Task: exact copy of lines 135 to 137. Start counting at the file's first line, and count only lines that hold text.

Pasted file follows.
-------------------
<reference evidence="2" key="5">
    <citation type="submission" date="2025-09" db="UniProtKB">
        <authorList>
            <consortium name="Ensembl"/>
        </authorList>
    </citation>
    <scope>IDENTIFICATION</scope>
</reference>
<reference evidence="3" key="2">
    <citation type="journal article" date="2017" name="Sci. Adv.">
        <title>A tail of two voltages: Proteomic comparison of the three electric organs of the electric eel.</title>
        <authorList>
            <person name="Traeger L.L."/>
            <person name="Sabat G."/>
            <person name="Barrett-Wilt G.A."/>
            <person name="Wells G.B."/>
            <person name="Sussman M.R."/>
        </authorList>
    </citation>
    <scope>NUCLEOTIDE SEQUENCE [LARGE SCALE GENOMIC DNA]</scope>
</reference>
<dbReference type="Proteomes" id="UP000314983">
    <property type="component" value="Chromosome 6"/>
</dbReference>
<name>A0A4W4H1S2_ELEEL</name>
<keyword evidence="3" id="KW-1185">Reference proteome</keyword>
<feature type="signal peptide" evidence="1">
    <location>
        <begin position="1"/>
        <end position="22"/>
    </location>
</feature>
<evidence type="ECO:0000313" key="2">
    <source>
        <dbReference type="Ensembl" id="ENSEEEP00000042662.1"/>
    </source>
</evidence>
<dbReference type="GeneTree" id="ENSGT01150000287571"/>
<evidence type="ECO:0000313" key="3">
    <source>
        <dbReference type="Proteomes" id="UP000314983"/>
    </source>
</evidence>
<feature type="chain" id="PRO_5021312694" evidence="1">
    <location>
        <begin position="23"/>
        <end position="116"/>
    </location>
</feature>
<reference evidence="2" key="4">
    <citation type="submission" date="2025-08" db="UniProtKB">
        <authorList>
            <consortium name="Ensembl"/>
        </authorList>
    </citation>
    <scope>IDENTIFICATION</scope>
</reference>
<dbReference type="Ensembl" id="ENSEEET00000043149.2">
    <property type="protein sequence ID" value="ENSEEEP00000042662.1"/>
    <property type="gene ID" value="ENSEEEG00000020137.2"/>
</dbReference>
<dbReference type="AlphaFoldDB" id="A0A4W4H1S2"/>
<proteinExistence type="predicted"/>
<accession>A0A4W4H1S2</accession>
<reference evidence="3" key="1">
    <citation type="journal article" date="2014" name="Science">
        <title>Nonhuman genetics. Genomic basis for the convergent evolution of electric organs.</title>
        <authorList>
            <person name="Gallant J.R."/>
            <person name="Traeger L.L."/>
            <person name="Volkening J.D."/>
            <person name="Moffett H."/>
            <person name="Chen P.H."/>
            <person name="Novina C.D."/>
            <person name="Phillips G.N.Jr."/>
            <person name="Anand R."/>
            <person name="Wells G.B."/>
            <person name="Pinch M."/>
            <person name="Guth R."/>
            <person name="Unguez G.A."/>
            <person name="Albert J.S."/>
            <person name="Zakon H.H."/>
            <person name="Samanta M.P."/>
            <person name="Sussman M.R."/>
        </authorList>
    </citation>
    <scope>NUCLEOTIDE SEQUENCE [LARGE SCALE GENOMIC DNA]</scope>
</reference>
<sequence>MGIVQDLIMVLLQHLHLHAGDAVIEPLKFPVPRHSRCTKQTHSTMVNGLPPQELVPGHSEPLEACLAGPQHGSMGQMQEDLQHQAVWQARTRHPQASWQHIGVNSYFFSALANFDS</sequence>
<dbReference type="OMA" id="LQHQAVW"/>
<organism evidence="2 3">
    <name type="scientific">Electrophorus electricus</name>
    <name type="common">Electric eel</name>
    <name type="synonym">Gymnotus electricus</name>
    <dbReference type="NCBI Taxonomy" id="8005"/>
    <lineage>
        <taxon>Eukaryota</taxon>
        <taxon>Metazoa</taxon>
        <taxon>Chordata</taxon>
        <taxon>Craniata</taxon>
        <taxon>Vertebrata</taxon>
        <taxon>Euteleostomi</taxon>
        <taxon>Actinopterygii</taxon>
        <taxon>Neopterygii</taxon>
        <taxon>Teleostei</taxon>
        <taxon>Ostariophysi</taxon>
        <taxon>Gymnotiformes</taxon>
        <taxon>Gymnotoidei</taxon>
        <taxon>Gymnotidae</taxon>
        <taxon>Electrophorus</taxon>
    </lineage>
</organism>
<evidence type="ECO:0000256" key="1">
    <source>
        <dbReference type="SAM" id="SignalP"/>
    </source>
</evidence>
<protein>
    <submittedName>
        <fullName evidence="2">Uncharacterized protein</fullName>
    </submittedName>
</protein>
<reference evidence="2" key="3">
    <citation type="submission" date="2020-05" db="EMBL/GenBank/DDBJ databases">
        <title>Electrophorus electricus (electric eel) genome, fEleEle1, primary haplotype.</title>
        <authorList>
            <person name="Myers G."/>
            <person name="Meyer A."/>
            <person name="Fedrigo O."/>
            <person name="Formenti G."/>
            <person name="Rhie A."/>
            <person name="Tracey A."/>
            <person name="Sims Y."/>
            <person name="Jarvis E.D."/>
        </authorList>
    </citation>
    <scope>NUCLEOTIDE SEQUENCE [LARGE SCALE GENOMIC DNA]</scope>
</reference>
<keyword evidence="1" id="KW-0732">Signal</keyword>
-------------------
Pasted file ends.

        </authorList>
    </citation>
    <scope>NUCLEOTIDE SEQUENCE [LARGE SCALE GENOMIC DNA]</scope>